Sci & Tech

Bloated Bureaucracy Hampers Content Production

The government has often called upon local businesses  to produce high quality content compatible with local values.The government has often called upon local businesses  to produce high quality content compatible with local values.

Iran’s outdated copyright law and government’s disregard vis-à-vis a strong and effective legal infrastructure have hindered online content production.

Head of ICT Commission of Iran Chamber of Commerce, Industries, Mines and Agriculture Mohammad Reza Talaei in an open letter published on the chamber’s official website wrote, “Government bodies have introduced several regulations regarding content production. Almost all of them are flawed and do nothing but add new layers to the cumbersome bureaucracy and impede normal business.”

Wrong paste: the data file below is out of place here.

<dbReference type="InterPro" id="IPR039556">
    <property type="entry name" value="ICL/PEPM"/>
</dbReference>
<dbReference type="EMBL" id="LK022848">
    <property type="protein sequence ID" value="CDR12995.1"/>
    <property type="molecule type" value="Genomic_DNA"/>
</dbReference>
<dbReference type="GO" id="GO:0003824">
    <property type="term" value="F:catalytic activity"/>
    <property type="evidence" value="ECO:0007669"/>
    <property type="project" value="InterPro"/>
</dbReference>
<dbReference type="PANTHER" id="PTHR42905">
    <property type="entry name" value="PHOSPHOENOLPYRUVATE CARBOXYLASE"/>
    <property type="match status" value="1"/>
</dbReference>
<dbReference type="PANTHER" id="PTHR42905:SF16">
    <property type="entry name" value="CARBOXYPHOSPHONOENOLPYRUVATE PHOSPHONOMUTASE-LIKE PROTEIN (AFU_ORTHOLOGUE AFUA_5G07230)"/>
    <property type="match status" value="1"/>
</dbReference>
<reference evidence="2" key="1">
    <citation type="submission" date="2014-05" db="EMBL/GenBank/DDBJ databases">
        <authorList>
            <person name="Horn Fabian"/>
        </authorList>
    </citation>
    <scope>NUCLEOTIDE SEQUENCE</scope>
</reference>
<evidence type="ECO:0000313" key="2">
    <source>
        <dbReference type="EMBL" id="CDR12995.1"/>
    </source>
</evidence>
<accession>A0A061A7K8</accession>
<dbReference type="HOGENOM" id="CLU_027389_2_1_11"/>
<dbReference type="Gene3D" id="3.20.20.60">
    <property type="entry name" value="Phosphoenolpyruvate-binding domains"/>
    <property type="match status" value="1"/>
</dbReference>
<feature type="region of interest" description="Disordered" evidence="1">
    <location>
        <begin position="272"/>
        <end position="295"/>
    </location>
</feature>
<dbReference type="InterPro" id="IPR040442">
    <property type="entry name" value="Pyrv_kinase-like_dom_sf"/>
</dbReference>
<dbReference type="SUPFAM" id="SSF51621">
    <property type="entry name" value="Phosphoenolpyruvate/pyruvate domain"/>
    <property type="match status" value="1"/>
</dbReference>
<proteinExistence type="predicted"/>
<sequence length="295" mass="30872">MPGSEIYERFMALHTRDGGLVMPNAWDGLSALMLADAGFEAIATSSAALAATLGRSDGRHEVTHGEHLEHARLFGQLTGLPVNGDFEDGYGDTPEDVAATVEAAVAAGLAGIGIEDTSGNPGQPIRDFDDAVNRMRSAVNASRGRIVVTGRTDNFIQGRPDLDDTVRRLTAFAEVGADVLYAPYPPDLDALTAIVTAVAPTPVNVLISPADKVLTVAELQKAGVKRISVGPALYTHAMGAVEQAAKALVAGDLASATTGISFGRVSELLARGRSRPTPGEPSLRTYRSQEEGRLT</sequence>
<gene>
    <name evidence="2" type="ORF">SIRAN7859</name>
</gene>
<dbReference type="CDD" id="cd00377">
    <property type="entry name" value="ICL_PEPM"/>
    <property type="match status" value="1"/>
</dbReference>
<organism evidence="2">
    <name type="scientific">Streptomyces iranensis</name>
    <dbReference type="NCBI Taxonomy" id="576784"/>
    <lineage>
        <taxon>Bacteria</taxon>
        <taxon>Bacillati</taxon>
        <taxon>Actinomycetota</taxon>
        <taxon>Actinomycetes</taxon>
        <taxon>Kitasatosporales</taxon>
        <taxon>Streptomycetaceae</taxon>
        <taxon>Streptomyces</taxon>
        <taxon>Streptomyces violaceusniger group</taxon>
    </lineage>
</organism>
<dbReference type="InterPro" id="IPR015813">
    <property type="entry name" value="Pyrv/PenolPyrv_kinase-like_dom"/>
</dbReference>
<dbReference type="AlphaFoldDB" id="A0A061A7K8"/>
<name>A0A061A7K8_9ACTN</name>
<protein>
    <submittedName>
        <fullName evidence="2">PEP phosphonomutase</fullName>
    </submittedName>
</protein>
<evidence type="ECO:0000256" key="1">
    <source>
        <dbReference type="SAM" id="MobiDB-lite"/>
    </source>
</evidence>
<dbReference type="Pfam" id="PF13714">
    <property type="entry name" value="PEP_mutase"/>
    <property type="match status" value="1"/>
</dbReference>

In recent years, local content production has been on the government agenda. President Hassan Rouhani and his men have often called on local businesses to produce “high quality content compatible with local values”.

According to Talaei “The lack of effective legal infrastructure has made locals reluctant to invest in content production.”

Earlier in October, the secretary of Iran High Council of Cyberspace, Abolhassan Firouzabadi censured the government and Majlis over the same issue. “In order not to hamper or hinder businesses, the government has seemingly ignored the legal void.” He believes that it is high time for the authorities to address the problem.

Firouzabadi urged the judiciary to introduce a legal framework for enforcing copyright laws.

“The judiciary should take effective measures to protect original works of developers and content producers and put an end to online piracy.”

Unless the authorities take necessary measures, and address the legal void, a substantial part of the economy will be hampered, he was quoted as saying.

His comments have also been echoed by the Telecoms Minister Mohammad Javad Azari Jahromi. He says, “Iran’s outdated copyright law has hindered the ICT sector.”

Local copyright laws date back to half a century and are simply unfit for modern-day business. The ministry is poised to propose a new copyright bill, he minister has said.

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